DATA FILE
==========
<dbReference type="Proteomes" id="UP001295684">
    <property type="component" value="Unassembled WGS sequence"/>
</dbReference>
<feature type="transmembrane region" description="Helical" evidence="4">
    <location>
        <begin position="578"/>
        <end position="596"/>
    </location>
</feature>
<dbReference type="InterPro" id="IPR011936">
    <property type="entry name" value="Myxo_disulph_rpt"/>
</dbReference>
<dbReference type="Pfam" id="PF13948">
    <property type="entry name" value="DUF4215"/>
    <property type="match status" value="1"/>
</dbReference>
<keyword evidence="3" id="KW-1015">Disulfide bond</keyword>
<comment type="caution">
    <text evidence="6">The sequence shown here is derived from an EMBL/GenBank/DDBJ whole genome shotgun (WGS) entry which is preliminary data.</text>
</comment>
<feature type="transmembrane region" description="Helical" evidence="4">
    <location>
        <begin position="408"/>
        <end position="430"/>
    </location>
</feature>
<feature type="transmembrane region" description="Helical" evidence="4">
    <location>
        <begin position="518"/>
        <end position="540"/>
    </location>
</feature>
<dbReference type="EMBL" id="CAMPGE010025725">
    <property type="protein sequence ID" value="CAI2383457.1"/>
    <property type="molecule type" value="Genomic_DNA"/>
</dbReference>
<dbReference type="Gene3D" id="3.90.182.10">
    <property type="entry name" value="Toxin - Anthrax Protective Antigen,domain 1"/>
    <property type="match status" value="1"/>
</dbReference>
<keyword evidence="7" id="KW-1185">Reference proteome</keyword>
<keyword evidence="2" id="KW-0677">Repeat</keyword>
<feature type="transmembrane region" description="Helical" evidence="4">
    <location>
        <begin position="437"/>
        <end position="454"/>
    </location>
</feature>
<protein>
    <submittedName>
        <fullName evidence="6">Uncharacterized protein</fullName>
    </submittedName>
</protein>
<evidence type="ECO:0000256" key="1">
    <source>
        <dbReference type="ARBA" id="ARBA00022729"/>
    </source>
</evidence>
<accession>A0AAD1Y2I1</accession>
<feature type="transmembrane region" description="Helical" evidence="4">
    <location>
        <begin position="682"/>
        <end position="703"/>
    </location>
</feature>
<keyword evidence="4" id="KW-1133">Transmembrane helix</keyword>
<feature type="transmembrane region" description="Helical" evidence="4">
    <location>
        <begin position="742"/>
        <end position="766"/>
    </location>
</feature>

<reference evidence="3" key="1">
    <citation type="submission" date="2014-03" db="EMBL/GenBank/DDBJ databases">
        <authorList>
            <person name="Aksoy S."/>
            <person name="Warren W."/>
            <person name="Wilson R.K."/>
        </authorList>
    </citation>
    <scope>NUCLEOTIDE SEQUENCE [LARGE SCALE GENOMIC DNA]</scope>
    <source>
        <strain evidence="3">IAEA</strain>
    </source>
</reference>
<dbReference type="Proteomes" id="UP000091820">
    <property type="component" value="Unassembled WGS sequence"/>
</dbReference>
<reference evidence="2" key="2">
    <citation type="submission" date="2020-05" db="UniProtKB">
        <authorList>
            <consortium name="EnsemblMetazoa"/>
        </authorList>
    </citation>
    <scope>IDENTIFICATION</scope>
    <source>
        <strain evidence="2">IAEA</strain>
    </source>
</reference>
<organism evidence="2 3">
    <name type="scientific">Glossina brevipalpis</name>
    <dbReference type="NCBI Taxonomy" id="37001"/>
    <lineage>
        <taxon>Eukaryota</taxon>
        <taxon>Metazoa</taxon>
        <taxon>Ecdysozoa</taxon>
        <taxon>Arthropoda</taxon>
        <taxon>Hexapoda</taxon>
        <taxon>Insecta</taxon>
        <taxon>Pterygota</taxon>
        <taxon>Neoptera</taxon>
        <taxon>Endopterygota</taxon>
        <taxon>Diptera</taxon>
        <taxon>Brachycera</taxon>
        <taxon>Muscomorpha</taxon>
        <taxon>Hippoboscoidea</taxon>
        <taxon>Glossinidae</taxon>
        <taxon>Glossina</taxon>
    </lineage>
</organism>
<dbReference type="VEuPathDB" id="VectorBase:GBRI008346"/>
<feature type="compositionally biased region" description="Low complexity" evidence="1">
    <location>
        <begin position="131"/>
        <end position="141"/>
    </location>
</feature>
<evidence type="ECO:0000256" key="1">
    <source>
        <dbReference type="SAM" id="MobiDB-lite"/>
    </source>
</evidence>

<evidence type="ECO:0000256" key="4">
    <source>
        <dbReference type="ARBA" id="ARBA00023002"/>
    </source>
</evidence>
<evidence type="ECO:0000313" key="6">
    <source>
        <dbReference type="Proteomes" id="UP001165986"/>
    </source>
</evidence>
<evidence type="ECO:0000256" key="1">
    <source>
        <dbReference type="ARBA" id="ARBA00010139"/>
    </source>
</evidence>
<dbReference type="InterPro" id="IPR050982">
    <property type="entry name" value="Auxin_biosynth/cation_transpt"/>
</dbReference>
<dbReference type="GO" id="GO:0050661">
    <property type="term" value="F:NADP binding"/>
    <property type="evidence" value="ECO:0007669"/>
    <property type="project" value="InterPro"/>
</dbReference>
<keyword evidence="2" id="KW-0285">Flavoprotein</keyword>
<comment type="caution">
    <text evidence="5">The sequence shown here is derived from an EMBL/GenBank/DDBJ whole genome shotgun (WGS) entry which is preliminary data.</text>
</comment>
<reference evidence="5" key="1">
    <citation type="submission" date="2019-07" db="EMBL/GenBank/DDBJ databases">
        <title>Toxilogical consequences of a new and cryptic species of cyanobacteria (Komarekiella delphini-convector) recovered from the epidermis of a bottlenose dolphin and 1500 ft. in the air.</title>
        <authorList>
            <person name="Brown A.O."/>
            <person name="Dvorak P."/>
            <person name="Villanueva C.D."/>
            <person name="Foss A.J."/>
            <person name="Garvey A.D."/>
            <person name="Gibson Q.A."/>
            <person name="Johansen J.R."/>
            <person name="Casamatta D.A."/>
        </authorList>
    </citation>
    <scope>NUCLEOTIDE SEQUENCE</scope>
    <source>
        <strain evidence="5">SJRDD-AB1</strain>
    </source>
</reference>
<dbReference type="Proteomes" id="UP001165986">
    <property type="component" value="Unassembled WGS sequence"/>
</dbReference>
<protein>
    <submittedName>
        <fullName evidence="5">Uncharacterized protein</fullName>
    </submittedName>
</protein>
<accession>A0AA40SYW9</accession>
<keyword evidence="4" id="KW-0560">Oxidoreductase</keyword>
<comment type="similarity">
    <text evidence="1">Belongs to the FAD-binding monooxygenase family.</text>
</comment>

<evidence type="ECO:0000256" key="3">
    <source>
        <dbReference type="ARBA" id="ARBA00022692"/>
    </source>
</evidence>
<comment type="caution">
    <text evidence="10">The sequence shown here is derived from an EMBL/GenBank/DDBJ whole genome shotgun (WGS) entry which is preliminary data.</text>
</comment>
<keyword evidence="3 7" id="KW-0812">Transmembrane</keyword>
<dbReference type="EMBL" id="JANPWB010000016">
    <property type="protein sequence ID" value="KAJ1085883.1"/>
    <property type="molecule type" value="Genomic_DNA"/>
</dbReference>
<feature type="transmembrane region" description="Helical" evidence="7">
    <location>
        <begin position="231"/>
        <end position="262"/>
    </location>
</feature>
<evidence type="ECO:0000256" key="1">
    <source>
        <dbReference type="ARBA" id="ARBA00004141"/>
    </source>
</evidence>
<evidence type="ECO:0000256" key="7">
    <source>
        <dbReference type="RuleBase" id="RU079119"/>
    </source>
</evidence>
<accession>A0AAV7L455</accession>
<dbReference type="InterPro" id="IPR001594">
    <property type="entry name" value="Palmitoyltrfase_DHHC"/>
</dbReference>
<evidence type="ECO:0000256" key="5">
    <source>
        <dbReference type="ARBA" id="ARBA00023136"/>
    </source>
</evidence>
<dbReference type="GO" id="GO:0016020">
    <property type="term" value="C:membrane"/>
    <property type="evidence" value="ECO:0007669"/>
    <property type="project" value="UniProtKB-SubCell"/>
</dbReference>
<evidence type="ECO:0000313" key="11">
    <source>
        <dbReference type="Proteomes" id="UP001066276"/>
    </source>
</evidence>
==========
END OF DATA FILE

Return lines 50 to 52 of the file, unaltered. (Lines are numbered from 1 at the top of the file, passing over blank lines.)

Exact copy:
    <submittedName>
        <fullName evidence="6">Uncharacterized protein</fullName>
    </submittedName>